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Fig. 2: Stop re-cutting with PAM and guide RNA disrupting mutations in donor DNA


Promoting HDR events over other edits

Like I said earlier, HDR is not the most common editing pathway for DNA repair. To tilt the scales in your favor for an HDR edit, you can try one or more of the below suggestions.

Disable the other repair mechanisms

Mammalian cells have 2 primary repair mechanisms besides HR - Non-homologous end-joining (NHEJ) and alternative end joining (alt-EJ). Inhibitors to essential components of both pathways have been shown to be efficacious for increasing knock-in events (Yang et al., Int J Mol Sci). Adding these inhibitors to your culture media prior to and after Cas9 introduction increases HDR, just make sure to remove the inhibitors within a day or two to not affect the viability of your cells.

Enrich S-phase cells

HR operates predominantly in S and G2 phase of the cell cycle, when a sister chromatid is likely to exist as a repair template. To maximize HDR events, ensure cells are actively cycling through the cell cycle stages. If cells are overly confluent or don’t have sufficient nutrients in their media, they will not undergo DNA replication, so make sure you are keeping an eye on those cells! To take this one step further, you can inhibit cell cycle regulatory proteins responsible for the transition out of S phase, so cells stay in an HDR-promoted cycle longer. This approach may have some negative outcomes on viability if cells are arrested too long. Prolonged cell cycle arrest can lead to apoptosis in as little as 10 hours, so read up on the timing of this approach carefully (Lin et al., eLife)!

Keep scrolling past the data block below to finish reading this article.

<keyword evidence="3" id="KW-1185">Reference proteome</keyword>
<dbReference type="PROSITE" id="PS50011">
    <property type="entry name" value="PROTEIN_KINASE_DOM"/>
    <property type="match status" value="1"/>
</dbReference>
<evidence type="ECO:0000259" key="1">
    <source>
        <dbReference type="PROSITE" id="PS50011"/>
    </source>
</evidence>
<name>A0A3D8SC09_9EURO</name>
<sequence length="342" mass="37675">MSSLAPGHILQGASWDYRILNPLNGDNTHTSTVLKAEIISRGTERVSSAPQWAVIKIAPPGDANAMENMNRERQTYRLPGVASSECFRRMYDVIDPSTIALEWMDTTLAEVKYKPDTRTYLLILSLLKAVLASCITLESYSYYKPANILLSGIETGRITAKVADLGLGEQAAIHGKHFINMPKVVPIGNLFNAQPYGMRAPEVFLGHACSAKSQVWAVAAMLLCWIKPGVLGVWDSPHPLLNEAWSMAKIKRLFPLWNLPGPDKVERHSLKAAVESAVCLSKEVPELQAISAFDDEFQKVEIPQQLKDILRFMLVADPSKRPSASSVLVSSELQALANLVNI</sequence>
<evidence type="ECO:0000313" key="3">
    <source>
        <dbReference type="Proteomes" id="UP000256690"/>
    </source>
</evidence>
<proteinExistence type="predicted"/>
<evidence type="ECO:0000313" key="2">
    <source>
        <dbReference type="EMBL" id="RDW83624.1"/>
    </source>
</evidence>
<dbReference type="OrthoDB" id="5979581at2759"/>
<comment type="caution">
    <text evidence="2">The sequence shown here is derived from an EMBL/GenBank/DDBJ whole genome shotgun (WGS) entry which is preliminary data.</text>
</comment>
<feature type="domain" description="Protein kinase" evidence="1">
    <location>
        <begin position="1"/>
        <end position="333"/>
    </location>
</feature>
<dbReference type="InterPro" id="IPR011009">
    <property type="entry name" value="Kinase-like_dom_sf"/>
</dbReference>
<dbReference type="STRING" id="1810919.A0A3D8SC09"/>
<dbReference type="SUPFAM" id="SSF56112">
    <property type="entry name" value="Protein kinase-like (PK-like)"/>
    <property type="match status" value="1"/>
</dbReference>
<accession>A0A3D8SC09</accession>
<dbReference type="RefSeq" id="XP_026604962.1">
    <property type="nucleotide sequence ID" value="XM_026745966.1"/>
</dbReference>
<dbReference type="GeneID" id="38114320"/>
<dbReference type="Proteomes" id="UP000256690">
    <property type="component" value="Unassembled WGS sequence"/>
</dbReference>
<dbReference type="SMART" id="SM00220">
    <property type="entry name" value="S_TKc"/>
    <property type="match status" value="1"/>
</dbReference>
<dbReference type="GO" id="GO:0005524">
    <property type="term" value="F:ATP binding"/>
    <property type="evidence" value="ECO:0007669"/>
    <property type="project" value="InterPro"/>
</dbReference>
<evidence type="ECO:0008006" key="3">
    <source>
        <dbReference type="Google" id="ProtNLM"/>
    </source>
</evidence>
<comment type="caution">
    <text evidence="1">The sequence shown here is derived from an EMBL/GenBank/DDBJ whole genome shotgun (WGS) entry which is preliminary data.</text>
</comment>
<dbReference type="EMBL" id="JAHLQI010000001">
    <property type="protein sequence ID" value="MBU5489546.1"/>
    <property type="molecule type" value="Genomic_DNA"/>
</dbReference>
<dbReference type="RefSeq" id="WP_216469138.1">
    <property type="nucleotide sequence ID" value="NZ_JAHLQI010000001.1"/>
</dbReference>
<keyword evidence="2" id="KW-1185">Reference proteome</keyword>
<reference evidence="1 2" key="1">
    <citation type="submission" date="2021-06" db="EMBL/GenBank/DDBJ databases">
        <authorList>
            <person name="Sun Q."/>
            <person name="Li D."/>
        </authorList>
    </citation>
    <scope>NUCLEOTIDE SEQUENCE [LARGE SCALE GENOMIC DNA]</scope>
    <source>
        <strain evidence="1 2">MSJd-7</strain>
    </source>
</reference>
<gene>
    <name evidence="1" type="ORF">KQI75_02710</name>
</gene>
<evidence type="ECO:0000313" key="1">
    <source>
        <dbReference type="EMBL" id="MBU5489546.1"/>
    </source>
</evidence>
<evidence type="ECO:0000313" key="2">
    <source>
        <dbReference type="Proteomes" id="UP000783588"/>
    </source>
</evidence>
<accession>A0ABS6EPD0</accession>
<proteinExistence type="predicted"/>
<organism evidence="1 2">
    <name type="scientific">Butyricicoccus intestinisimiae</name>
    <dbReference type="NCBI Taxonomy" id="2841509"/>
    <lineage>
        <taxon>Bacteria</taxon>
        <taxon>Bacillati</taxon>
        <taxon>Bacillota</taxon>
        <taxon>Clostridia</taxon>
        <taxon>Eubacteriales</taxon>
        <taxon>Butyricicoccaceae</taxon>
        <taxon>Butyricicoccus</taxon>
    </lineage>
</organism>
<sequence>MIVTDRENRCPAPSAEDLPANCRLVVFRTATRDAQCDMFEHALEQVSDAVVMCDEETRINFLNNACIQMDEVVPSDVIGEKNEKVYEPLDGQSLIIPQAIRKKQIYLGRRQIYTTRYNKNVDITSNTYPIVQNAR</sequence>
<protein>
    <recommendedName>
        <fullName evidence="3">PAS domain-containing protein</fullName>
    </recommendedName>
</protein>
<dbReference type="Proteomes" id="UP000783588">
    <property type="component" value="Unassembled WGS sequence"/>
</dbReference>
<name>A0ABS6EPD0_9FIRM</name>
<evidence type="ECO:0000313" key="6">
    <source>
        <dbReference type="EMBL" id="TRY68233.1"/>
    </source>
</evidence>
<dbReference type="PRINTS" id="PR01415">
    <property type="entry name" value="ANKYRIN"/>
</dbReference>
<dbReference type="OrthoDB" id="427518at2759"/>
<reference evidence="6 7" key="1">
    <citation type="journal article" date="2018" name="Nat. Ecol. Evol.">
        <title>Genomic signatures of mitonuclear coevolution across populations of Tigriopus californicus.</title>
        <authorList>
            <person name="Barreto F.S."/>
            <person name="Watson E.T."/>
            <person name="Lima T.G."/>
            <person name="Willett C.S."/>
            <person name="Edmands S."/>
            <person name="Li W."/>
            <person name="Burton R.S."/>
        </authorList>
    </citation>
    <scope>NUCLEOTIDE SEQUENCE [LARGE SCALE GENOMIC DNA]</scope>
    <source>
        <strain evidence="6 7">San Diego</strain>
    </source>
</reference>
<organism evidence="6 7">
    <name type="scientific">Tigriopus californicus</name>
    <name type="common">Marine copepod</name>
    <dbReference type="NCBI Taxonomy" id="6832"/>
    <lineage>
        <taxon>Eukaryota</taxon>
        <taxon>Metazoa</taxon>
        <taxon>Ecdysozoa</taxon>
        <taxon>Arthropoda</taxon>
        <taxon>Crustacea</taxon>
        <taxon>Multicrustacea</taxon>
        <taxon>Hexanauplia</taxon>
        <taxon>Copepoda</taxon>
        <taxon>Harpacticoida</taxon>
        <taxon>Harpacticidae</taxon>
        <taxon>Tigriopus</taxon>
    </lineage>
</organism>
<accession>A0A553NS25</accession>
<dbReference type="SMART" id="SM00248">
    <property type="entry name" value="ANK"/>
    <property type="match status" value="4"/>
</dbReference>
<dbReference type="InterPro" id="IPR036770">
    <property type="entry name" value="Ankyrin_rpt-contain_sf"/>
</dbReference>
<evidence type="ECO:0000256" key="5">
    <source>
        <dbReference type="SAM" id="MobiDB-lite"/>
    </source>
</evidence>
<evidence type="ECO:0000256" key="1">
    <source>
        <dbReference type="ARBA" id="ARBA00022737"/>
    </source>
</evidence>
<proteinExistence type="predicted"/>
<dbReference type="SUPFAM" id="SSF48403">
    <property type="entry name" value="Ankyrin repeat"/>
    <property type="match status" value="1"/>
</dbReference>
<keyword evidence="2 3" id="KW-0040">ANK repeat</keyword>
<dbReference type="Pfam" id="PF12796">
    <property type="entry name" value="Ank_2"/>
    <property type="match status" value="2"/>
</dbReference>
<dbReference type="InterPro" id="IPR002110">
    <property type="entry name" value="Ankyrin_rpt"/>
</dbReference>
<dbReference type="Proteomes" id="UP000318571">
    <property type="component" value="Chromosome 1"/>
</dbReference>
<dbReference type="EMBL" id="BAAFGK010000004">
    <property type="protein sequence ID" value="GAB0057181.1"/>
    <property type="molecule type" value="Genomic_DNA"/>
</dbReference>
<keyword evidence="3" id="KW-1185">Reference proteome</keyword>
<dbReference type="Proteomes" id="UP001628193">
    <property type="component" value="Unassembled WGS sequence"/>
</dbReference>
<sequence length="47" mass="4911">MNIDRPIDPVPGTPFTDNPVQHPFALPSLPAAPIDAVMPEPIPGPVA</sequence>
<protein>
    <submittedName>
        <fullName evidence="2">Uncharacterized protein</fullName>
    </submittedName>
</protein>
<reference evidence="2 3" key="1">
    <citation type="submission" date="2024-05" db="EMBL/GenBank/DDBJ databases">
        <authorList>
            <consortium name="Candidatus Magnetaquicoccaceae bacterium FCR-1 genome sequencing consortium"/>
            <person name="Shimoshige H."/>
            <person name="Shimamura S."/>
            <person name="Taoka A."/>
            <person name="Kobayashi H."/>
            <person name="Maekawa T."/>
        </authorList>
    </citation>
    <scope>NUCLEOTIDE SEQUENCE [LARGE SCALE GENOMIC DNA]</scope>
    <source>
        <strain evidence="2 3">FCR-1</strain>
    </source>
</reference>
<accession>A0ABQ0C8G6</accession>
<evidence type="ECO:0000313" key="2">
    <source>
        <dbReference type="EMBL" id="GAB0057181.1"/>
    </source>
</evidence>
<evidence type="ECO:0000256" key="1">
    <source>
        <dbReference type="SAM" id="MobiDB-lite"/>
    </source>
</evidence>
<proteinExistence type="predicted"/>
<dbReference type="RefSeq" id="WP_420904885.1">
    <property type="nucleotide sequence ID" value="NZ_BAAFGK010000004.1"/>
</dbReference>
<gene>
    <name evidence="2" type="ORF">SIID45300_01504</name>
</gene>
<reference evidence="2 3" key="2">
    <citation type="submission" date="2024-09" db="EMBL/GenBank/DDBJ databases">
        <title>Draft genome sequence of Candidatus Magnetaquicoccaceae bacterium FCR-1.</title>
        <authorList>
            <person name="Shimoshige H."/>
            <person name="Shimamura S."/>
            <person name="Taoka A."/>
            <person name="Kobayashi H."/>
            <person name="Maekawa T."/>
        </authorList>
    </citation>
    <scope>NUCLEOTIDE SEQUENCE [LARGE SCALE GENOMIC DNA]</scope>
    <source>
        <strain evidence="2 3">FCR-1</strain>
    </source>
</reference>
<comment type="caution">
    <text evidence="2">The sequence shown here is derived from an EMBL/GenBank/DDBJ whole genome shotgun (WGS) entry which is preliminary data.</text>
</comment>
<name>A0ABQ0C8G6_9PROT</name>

Use a Cas that facilitates HR

What if promoting HR was as simple as swapping out your Cas9? It can be! Cas12a is a Cas family member which generates sticky ends upon cutting. Cas12a may promote HDR by generating ssDNA overhangs at the break site – an early HR step (Moreno-Mateos, et al., Nat Com).

Another method used to prime a Cas break for HR is to fuse an HR protein to the nuclease. Early HR factors fused to Cas9 have been shown to increase HDR frequency by committing a break to performing HR before other factors were loaded onto the break, potentially shuttling repair down a different pathway (Charpentier et al., Nat Com).